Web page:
While you might not remodel solely to improve traffic flow in your home, it is one of the factors that should be considered if you’re going to make some changes. It’s actually an important one. Traffic flow is impacted by not only walls and hallways, but also by doorways and windows and furniture. Traffic flow – or jams — are predicated on the function of the area.
For example, if you are designing a gym in your basement, you have to take into consideration the footprint of the exercise bike, treadmill or elliptical equipment. You also have to estimate the necessary space around it. You need room to climb on the bike, to walk up to the treadmill or to have the foot pedals and handlebars on the elliptical move unhindered. You have to think about the ergonomics of the room before you can build the room.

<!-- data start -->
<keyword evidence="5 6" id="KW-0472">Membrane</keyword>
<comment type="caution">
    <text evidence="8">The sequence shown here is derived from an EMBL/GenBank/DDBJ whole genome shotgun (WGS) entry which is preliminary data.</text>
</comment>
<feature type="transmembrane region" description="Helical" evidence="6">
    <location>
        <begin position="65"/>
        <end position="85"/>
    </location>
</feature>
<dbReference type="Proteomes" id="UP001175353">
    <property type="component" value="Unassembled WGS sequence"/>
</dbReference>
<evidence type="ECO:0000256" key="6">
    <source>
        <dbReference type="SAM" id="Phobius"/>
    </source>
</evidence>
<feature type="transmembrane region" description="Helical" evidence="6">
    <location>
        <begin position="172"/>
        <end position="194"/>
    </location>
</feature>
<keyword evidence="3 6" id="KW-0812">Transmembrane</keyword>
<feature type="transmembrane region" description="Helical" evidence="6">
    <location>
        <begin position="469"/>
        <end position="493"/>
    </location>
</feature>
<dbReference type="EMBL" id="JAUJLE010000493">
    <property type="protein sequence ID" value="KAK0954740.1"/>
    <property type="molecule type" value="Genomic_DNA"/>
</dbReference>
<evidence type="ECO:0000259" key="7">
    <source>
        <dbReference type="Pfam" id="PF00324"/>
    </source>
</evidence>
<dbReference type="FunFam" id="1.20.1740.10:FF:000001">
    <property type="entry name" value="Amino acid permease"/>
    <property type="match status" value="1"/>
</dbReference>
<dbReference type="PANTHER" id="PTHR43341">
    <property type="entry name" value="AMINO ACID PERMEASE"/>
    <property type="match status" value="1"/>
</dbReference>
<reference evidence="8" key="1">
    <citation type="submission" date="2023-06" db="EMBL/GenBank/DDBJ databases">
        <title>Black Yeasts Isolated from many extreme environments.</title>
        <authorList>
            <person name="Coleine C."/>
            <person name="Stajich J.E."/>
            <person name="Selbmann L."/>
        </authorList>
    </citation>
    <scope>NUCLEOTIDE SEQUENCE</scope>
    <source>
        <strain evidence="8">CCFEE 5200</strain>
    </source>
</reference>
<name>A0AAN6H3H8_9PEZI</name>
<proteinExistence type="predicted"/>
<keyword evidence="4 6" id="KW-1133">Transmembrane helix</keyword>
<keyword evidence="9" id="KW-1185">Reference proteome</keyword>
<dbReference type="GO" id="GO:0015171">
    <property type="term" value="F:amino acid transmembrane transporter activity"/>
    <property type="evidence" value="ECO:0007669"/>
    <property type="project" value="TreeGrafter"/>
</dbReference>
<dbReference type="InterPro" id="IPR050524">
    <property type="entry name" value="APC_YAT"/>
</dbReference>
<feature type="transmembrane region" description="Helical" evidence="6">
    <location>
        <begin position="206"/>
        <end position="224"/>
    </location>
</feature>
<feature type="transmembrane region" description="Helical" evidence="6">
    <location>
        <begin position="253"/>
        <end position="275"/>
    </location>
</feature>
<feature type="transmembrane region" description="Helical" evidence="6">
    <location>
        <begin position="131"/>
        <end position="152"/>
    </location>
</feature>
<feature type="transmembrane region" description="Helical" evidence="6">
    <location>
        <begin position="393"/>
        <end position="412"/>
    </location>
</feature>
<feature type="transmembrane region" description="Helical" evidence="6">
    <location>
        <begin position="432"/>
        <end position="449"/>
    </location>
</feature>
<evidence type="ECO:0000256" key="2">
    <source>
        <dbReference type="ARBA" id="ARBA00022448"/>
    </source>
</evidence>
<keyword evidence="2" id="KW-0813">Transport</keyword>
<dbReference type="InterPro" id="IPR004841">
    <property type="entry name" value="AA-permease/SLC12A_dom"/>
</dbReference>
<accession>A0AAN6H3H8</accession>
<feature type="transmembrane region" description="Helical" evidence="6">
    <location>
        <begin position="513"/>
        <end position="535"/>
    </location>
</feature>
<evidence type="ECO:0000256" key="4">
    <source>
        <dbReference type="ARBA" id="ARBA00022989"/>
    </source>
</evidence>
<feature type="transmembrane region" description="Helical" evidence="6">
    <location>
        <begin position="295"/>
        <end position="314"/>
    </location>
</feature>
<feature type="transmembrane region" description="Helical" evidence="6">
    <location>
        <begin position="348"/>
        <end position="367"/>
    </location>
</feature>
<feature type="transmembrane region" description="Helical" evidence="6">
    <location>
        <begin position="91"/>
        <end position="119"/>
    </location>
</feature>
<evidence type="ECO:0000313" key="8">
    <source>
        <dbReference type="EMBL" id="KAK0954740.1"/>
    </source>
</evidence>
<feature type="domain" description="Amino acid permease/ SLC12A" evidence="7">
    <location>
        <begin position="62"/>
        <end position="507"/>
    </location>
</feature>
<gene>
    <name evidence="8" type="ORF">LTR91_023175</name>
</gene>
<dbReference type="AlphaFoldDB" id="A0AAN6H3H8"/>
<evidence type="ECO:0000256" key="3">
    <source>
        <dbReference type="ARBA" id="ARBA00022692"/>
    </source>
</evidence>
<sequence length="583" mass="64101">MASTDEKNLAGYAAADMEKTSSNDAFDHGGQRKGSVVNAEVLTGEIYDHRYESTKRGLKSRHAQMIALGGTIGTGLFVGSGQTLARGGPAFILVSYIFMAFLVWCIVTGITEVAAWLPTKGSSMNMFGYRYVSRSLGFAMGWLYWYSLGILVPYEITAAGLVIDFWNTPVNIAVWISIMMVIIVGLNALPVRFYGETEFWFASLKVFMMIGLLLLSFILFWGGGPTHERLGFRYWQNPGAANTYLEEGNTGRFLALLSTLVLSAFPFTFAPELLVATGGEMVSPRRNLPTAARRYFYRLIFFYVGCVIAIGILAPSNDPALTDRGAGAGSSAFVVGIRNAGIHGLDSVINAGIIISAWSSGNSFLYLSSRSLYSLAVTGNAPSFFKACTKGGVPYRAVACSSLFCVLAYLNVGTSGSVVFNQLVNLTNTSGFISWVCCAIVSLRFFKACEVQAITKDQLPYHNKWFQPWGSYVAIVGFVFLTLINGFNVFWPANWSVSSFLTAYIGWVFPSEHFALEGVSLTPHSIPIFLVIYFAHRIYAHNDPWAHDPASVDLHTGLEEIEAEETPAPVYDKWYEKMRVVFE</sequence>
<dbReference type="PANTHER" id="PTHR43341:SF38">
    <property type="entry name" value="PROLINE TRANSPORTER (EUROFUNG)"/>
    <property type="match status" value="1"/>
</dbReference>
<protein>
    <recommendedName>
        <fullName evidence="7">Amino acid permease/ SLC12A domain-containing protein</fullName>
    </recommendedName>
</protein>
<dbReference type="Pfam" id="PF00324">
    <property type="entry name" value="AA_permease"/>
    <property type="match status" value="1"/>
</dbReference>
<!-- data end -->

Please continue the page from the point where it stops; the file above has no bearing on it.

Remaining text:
Just as important as the gym ergonomics is the remodeling ergonomics. Even though furniture and art work are the last things to go into a room, these décor items should be at the top of the list when designing the room. Sometimes a room is so poorly laid out that there is no place to put a piece of furniture. Think about the egress and ingress of the room and the adjoining hallways. If the windows are floor-to-ceiling or are low to the floor, this takes up a wall. It’s unlikely you can put furniture there. Or, a closet or pantry door might be on the same wall as the ingress doorway, rendering that wall unusable for furniture. Work with your designer or custom builder to design a room that eats up the least amount of hallway and walk way.
If you’re planning to stay in your home as you age, traffic flow is even more important. Make sure hallways and doorways are wide enough to accommodate wheel chairs and wide enough to give the aging resident the necessary space to walk around in his or her own home.